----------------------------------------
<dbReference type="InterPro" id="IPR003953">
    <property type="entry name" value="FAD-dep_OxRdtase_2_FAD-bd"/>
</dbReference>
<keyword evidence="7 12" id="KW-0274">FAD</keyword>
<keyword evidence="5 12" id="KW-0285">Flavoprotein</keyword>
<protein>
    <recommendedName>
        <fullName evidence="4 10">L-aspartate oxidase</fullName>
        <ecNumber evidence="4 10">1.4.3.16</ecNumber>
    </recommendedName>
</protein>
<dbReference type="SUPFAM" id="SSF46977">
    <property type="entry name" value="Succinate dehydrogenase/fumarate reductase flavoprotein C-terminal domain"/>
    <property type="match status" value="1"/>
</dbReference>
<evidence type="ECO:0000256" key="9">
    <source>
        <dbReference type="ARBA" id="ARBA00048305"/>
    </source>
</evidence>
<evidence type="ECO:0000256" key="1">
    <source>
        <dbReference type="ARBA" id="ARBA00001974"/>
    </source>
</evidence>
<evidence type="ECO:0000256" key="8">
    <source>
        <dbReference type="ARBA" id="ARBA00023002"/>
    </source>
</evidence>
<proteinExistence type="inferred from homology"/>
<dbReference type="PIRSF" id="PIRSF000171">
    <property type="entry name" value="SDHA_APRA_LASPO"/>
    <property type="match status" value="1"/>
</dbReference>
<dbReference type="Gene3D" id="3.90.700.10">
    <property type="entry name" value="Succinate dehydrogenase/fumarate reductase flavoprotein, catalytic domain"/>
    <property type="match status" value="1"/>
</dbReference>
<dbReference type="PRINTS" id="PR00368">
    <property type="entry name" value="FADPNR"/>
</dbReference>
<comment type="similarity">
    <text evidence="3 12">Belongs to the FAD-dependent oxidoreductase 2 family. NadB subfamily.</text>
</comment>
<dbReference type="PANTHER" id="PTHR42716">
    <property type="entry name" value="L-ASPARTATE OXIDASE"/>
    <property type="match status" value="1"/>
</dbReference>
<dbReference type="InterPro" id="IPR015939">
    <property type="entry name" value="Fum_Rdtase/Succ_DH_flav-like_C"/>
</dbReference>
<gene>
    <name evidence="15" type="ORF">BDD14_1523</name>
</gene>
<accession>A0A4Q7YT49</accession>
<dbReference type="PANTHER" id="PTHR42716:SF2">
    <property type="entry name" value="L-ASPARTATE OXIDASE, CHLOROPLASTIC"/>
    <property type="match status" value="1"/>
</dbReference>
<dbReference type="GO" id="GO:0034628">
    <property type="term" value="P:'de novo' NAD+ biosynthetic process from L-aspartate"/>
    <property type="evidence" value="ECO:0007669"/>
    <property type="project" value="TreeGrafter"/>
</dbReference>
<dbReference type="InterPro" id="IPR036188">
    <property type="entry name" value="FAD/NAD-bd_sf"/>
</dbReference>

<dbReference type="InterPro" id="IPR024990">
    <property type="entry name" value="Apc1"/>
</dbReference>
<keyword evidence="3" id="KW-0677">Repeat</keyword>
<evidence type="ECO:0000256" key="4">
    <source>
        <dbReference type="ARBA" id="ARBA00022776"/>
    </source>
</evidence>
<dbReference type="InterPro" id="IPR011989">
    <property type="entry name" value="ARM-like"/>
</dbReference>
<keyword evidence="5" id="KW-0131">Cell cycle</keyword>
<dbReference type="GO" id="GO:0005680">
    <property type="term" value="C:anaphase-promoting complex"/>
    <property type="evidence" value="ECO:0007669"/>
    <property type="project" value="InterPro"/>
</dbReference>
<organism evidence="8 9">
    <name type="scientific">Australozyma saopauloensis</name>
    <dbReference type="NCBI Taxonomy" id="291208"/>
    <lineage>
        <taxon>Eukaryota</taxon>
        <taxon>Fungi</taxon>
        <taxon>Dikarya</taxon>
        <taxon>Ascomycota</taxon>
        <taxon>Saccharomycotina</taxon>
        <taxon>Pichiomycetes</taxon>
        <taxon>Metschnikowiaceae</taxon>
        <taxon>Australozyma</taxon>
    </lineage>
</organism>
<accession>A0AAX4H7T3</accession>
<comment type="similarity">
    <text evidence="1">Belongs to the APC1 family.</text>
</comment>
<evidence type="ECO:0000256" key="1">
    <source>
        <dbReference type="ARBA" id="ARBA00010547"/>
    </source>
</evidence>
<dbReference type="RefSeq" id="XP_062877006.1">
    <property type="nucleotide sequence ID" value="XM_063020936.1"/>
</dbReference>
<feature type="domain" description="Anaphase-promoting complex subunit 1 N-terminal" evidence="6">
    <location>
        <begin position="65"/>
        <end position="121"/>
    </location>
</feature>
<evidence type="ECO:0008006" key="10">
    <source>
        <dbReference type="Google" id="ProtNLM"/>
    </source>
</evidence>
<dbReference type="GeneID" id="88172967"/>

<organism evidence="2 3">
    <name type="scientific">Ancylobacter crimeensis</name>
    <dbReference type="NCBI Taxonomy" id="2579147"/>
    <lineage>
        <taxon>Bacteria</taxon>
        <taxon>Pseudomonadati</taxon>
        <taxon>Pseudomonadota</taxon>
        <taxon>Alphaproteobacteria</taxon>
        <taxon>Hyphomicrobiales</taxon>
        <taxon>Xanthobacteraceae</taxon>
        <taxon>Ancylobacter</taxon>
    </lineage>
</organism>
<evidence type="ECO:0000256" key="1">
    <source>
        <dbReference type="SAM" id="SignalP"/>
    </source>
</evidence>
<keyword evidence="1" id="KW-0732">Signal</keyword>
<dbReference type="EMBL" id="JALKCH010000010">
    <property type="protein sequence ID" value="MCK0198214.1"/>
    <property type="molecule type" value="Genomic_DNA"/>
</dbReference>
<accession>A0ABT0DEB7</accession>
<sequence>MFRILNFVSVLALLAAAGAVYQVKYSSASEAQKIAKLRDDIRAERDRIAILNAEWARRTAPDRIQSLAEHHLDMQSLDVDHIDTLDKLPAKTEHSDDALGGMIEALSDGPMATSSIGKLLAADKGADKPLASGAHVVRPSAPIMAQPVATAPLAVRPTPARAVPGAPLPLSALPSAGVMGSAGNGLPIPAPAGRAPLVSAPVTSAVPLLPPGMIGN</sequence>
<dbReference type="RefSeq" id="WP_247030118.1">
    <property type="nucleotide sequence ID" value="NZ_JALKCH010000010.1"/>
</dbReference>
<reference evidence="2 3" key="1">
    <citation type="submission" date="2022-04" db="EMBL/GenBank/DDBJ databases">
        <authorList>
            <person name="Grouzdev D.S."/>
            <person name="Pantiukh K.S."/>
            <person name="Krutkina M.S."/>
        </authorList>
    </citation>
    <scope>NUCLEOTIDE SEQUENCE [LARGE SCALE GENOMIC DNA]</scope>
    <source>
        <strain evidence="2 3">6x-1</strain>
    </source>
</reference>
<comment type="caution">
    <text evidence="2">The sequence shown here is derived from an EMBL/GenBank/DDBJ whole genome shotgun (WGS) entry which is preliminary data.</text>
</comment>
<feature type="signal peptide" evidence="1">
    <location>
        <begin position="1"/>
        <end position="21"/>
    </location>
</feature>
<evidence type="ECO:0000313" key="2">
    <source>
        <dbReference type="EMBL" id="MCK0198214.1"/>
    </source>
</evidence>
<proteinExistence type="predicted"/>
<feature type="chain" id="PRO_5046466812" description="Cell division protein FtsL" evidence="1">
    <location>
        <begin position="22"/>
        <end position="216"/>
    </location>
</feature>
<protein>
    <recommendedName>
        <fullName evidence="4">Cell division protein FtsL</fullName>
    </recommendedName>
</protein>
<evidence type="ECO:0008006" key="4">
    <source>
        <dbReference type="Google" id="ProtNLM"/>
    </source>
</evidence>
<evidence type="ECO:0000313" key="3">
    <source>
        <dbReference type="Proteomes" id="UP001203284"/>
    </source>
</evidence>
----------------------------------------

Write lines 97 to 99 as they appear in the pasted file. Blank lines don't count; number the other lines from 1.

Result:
        <taxon>Metschnikowiaceae</taxon>
        <taxon>Australozyma</taxon>
    </lineage>